5 silver linings progressives can look to as the country turns red on Election Day
As the final votes trickled in on the Wednesday morning after Election Day, a Trump presidency seemed increasingly certain.
But for progressives experiencing acute anxiety at the thought of the most transparently populist candidate in American history assuming the White House, there were still some small but sure silver linings to cling to.
Rep. Tammy Duckworth won her Illinois Senate seat
The Democrat unseated her Republican rival, Mark Kirk, who seemingly sought to disrespect her heritage during a debate in Illinois just days before the election.
"I'm a daughter of the American Revolution," Duckworth, a United States veteran, told the assembled crowd. "I've bled for this nation."
"I had forgotten that your parents came all the way from Thailand to serve George Washington," Kirk responded.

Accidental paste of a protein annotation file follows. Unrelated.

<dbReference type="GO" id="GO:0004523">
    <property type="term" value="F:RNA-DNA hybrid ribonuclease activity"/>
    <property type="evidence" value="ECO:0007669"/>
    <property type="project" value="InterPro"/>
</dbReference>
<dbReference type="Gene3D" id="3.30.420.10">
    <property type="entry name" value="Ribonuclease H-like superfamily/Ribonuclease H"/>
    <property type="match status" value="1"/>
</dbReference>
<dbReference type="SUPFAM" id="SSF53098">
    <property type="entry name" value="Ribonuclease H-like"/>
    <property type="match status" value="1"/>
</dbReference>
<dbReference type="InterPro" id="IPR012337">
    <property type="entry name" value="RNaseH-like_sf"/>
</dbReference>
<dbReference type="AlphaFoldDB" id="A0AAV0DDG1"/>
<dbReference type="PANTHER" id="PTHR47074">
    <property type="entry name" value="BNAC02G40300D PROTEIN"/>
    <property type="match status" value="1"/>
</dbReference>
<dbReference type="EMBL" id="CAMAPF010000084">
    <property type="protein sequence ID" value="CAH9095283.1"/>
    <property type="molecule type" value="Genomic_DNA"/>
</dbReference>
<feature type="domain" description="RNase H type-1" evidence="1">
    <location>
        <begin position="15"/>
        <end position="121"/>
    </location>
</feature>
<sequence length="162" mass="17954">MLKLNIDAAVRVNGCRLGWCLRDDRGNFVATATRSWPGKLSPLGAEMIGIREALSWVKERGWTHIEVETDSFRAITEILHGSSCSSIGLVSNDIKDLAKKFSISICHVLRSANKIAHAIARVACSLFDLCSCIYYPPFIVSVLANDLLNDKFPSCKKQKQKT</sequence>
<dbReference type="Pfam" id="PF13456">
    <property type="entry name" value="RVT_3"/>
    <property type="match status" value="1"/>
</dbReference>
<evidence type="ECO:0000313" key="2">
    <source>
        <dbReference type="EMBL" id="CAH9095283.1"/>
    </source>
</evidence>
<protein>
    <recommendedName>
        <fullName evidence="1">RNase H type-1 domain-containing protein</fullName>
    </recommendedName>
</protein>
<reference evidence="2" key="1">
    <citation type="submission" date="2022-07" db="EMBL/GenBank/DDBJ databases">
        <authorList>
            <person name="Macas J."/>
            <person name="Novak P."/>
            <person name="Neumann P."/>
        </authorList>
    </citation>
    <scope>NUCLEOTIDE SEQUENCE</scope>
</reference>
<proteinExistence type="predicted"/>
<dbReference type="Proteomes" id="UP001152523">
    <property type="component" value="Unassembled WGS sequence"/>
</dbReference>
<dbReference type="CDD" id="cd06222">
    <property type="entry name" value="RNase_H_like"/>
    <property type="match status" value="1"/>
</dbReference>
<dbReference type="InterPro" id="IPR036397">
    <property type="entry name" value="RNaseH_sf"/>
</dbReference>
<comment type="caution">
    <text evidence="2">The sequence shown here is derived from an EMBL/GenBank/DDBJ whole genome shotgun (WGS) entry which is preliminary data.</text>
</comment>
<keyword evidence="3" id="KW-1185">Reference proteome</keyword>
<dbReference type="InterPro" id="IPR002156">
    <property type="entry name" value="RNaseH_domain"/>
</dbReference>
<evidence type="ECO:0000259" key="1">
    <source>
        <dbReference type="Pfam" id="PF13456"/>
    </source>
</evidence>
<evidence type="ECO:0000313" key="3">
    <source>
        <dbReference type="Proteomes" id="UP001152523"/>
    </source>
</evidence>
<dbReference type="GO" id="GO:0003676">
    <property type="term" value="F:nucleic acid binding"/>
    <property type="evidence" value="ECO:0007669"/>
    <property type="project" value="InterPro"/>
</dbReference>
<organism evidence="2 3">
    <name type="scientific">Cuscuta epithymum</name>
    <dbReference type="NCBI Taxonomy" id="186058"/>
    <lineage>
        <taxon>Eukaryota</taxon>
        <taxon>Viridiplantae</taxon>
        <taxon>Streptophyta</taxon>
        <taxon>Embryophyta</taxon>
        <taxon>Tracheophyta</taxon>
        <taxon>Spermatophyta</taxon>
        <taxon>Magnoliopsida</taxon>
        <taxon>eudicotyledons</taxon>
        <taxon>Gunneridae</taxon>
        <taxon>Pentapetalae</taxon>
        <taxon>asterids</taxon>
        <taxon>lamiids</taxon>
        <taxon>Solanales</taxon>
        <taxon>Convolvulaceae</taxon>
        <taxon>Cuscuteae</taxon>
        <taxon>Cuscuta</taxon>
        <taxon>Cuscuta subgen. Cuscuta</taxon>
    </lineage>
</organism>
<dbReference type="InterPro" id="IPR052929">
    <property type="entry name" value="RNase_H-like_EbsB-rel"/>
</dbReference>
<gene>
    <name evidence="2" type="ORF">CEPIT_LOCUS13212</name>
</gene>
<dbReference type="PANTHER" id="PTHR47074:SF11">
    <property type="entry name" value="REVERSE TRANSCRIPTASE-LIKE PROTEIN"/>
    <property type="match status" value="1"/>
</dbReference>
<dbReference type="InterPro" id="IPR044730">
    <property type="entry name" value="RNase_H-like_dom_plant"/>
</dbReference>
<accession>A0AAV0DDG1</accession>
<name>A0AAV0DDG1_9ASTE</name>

Recreational marijuana won in California and Massachusetts
Massachusetts, California and Nevada all passed measures to allow recreational marijuana use, and Florida, North Dakota and Arkansas all approved medical marijuana measures, according to the Washington Post.
Arizona voted Joe Arpaio out
Sheriff Joe Arpaio, the Arizona Republican and illegal immigration opponent who was caught forcing jail inmates to wear pink underwear, lost his bid for a seventh term to Democrat Paul Penzone, according to Fox News.
The first Latina woman won a U.S. Senate seat
Nevada's Catherine Cortez Masto, a Democrat, won her election, making her the first Latina woman elected to the U.S. Senate in the the institution's history.
Cortez Masto will replace the outgoing Senate Minority Leader, Harry Reid.
Delaware elected its first African-American Congresswoman
Lisa Blunt Rochester became Delaware's first elected African-American female Congresswoman, defeating her Republican contender, Hans Reigle, ABC News reported.
Rochester, a political newcomer, vowed to make jobs, the economy and equal pay for equal work key focuses of her Congressional agenda.